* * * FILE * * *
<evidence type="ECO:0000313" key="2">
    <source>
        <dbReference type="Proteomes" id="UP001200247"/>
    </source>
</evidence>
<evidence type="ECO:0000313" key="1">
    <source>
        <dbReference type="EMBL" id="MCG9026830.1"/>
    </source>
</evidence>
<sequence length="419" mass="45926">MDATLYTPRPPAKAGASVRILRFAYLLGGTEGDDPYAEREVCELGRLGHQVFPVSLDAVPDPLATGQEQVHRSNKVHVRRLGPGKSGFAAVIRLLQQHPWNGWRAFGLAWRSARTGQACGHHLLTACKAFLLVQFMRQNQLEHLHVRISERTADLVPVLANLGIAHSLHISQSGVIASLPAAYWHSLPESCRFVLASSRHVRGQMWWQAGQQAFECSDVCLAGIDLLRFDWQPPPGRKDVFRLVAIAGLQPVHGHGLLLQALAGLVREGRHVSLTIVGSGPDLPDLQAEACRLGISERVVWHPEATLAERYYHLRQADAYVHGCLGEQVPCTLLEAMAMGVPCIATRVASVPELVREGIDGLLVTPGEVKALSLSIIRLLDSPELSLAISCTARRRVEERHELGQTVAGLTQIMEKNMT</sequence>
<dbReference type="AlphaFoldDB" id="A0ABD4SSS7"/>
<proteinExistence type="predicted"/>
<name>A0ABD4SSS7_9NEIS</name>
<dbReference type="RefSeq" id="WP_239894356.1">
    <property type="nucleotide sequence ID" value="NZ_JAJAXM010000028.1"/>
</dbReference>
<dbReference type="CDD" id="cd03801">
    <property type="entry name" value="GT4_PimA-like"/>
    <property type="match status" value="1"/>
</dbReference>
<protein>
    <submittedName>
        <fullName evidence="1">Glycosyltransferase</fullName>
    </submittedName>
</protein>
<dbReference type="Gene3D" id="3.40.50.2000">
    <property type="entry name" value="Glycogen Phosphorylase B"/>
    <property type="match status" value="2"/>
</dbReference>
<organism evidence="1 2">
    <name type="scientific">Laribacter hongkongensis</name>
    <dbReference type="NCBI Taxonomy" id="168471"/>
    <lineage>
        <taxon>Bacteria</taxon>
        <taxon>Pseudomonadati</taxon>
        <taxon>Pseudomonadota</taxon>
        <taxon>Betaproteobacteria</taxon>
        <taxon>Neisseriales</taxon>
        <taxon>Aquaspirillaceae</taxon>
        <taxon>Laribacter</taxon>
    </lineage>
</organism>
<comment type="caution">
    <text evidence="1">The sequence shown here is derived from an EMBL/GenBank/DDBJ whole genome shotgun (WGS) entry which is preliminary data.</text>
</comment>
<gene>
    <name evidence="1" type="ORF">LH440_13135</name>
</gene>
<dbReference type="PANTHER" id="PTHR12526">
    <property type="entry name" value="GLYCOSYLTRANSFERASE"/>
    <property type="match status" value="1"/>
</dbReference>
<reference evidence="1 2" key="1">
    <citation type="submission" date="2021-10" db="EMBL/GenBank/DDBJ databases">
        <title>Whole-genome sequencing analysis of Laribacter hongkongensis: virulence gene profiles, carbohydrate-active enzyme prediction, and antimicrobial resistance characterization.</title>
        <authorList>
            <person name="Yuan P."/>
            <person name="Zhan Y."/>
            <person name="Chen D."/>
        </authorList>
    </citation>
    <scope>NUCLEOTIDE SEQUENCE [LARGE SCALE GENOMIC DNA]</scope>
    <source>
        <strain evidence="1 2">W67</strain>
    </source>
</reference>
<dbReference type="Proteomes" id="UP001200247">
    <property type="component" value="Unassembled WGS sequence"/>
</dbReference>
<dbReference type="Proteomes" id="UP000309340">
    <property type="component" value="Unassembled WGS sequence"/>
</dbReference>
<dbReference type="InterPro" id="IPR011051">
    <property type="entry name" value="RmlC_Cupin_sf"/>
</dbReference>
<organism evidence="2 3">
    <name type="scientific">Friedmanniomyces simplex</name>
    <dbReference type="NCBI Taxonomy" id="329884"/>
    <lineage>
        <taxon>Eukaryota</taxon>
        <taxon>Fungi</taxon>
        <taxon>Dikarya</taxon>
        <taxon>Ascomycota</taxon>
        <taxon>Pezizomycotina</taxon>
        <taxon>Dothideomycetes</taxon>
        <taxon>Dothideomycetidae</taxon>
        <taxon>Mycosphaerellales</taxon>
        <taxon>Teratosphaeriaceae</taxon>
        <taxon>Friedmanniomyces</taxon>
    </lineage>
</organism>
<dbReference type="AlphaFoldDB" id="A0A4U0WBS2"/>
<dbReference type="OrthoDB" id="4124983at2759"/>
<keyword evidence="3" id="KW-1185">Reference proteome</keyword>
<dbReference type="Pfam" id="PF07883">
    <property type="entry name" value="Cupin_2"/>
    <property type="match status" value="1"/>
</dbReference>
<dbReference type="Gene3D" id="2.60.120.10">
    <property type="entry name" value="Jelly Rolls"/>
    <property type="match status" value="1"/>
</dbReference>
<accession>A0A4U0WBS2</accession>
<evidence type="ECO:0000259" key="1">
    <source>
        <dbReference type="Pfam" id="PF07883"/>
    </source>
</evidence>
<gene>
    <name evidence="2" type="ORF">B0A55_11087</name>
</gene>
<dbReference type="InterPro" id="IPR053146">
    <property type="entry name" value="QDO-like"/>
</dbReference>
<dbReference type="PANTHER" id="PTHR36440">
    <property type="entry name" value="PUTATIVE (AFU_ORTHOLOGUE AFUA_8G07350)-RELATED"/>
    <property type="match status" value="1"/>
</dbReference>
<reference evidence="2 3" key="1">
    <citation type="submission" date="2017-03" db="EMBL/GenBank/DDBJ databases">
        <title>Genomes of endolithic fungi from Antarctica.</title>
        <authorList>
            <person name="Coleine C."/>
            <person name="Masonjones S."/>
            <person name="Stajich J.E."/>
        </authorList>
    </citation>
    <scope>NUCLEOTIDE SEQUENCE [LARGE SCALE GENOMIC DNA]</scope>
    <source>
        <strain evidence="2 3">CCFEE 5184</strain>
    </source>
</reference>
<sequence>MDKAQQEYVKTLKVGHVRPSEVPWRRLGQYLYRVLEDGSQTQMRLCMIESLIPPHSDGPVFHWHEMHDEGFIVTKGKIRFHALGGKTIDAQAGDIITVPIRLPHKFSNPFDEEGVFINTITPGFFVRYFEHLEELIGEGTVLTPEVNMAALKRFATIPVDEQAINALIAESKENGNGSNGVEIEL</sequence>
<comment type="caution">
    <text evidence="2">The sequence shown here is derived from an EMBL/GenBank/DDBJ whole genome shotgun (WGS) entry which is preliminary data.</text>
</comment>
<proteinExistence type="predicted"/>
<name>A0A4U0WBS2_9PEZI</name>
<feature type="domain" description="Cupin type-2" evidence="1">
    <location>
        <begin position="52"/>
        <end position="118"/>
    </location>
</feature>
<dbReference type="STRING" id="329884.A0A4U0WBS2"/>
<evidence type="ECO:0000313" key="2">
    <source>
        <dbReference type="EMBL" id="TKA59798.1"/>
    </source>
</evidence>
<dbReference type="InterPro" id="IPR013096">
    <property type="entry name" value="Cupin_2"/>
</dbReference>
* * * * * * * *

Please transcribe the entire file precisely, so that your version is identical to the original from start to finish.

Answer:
<evidence type="ECO:0000313" key="2">
    <source>
        <dbReference type="Proteomes" id="UP001200247"/>
    </source>
</evidence>
<evidence type="ECO:0000313" key="1">
    <source>
        <dbReference type="EMBL" id="MCG9026830.1"/>
    </source>
</evidence>
<sequence length="419" mass="45926">MDATLYTPRPPAKAGASVRILRFAYLLGGTEGDDPYAEREVCELGRLGHQVFPVSLDAVPDPLATGQEQVHRSNKVHVRRLGPGKSGFAAVIRLLQQHPWNGWRAFGLAWRSARTGQACGHHLLTACKAFLLVQFMRQNQLEHLHVRISERTADLVPVLANLGIAHSLHISQSGVIASLPAAYWHSLPESCRFVLASSRHVRGQMWWQAGQQAFECSDVCLAGIDLLRFDWQPPPGRKDVFRLVAIAGLQPVHGHGLLLQALAGLVREGRHVSLTIVGSGPDLPDLQAEACRLGISERVVWHPEATLAERYYHLRQADAYVHGCLGEQVPCTLLEAMAMGVPCIATRVASVPELVREGIDGLLVTPGEVKALSLSIIRLLDSPELSLAISCTARRRVEERHELGQTVAGLTQIMEKNMT</sequence>
<dbReference type="AlphaFoldDB" id="A0ABD4SSS7"/>
<proteinExistence type="predicted"/>
<name>A0ABD4SSS7_9NEIS</name>
<dbReference type="RefSeq" id="WP_239894356.1">
    <property type="nucleotide sequence ID" value="NZ_JAJAXM010000028.1"/>
</dbReference>
<dbReference type="CDD" id="cd03801">
    <property type="entry name" value="GT4_PimA-like"/>
    <property type="match status" value="1"/>
</dbReference>
<protein>
    <submittedName>
        <fullName evidence="1">Glycosyltransferase</fullName>
    </submittedName>
</protein>
<dbReference type="Gene3D" id="3.40.50.2000">
    <property type="entry name" value="Glycogen Phosphorylase B"/>
    <property type="match status" value="2"/>
</dbReference>
<organism evidence="1 2">
    <name type="scientific">Laribacter hongkongensis</name>
    <dbReference type="NCBI Taxonomy" id="168471"/>
    <lineage>
        <taxon>Bacteria</taxon>
        <taxon>Pseudomonadati</taxon>
        <taxon>Pseudomonadota</taxon>
        <taxon>Betaproteobacteria</taxon>
        <taxon>Neisseriales</taxon>
        <taxon>Aquaspirillaceae</taxon>
        <taxon>Laribacter</taxon>
    </lineage>
</organism>
<comment type="caution">
    <text evidence="1">The sequence shown here is derived from an EMBL/GenBank/DDBJ whole genome shotgun (WGS) entry which is preliminary data.</text>
</comment>
<gene>
    <name evidence="1" type="ORF">LH440_13135</name>
</gene>
<dbReference type="PANTHER" id="PTHR12526">
    <property type="entry name" value="GLYCOSYLTRANSFERASE"/>
    <property type="match status" value="1"/>
</dbReference>
<reference evidence="1 2" key="1">
    <citation type="submission" date="2021-10" db="EMBL/GenBank/DDBJ databases">
        <title>Whole-genome sequencing analysis of Laribacter hongkongensis: virulence gene profiles, carbohydrate-active enzyme prediction, and antimicrobial resistance characterization.</title>
        <authorList>
            <person name="Yuan P."/>
            <person name="Zhan Y."/>
            <person name="Chen D."/>
        </authorList>
    </citation>
    <scope>NUCLEOTIDE SEQUENCE [LARGE SCALE GENOMIC DNA]</scope>
    <source>
        <strain evidence="1 2">W67</strain>
    </source>
</reference>
<dbReference type="Proteomes" id="UP001200247">
    <property type="component" value="Unassembled WGS sequence"/>
</dbReference>
<dbReference type="Proteomes" id="UP000309340">
    <property type="component" value="Unassembled WGS sequence"/>
</dbReference>
<dbReference type="InterPro" id="IPR011051">
    <property type="entry name" value="RmlC_Cupin_sf"/>
</dbReference>
<organism evidence="2 3">
    <name type="scientific">Friedmanniomyces simplex</name>
    <dbReference type="NCBI Taxonomy" id="329884"/>
    <lineage>
        <taxon>Eukaryota</taxon>
        <taxon>Fungi</taxon>
        <taxon>Dikarya</taxon>
        <taxon>Ascomycota</taxon>
        <taxon>Pezizomycotina</taxon>
        <taxon>Dothideomycetes</taxon>
        <taxon>Dothideomycetidae</taxon>
        <taxon>Mycosphaerellales</taxon>
        <taxon>Teratosphaeriaceae</taxon>
        <taxon>Friedmanniomyces</taxon>
    </lineage>
</organism>
<dbReference type="AlphaFoldDB" id="A0A4U0WBS2"/>
<dbReference type="OrthoDB" id="4124983at2759"/>
<keyword evidence="3" id="KW-1185">Reference proteome</keyword>
<dbReference type="Pfam" id="PF07883">
    <property type="entry name" value="Cupin_2"/>
    <property type="match status" value="1"/>
</dbReference>
<dbReference type="Gene3D" id="2.60.120.10">
    <property type="entry name" value="Jelly Rolls"/>
    <property type="match status" value="1"/>
</dbReference>
<accession>A0A4U0WBS2</accession>
<evidence type="ECO:0000259" key="1">
    <source>
        <dbReference type="Pfam" id="PF07883"/>
    </source>
</evidence>
<gene>
    <name evidence="2" type="ORF">B0A55_11087</name>
</gene>
<dbReference type="InterPro" id="IPR053146">
    <property type="entry name" value="QDO-like"/>
</dbReference>
<dbReference type="PANTHER" id="PTHR36440">
    <property type="entry name" value="PUTATIVE (AFU_ORTHOLOGUE AFUA_8G07350)-RELATED"/>
    <property type="match status" value="1"/>
</dbReference>
<reference evidence="2 3" key="1">
    <citation type="submission" date="2017-03" db="EMBL/GenBank/DDBJ databases">
        <title>Genomes of endolithic fungi from Antarctica.</title>
        <authorList>
            <person name="Coleine C."/>
            <person name="Masonjones S."/>
            <person name="Stajich J.E."/>
        </authorList>
    </citation>
    <scope>NUCLEOTIDE SEQUENCE [LARGE SCALE GENOMIC DNA]</scope>
    <source>
        <strain evidence="2 3">CCFEE 5184</strain>
    </source>
</reference>
<sequence>MDKAQQEYVKTLKVGHVRPSEVPWRRLGQYLYRVLEDGSQTQMRLCMIESLIPPHSDGPVFHWHEMHDEGFIVTKGKIRFHALGGKTIDAQAGDIITVPIRLPHKFSNPFDEEGVFINTITPGFFVRYFEHLEELIGEGTVLTPEVNMAALKRFATIPVDEQAINALIAESKENGNGSNGVEIEL</sequence>
<comment type="caution">
    <text evidence="2">The sequence shown here is derived from an EMBL/GenBank/DDBJ whole genome shotgun (WGS) entry which is preliminary data.</text>
</comment>
<proteinExistence type="predicted"/>
<name>A0A4U0WBS2_9PEZI</name>
<feature type="domain" description="Cupin type-2" evidence="1">
    <location>
        <begin position="52"/>
        <end position="118"/>
    </location>
</feature>
<dbReference type="STRING" id="329884.A0A4U0WBS2"/>
<evidence type="ECO:0000313" key="2">
    <source>
        <dbReference type="EMBL" id="TKA59798.1"/>
    </source>
</evidence>
<dbReference type="InterPro" id="IPR013096">
    <property type="entry name" value="Cupin_2"/>
</dbReference>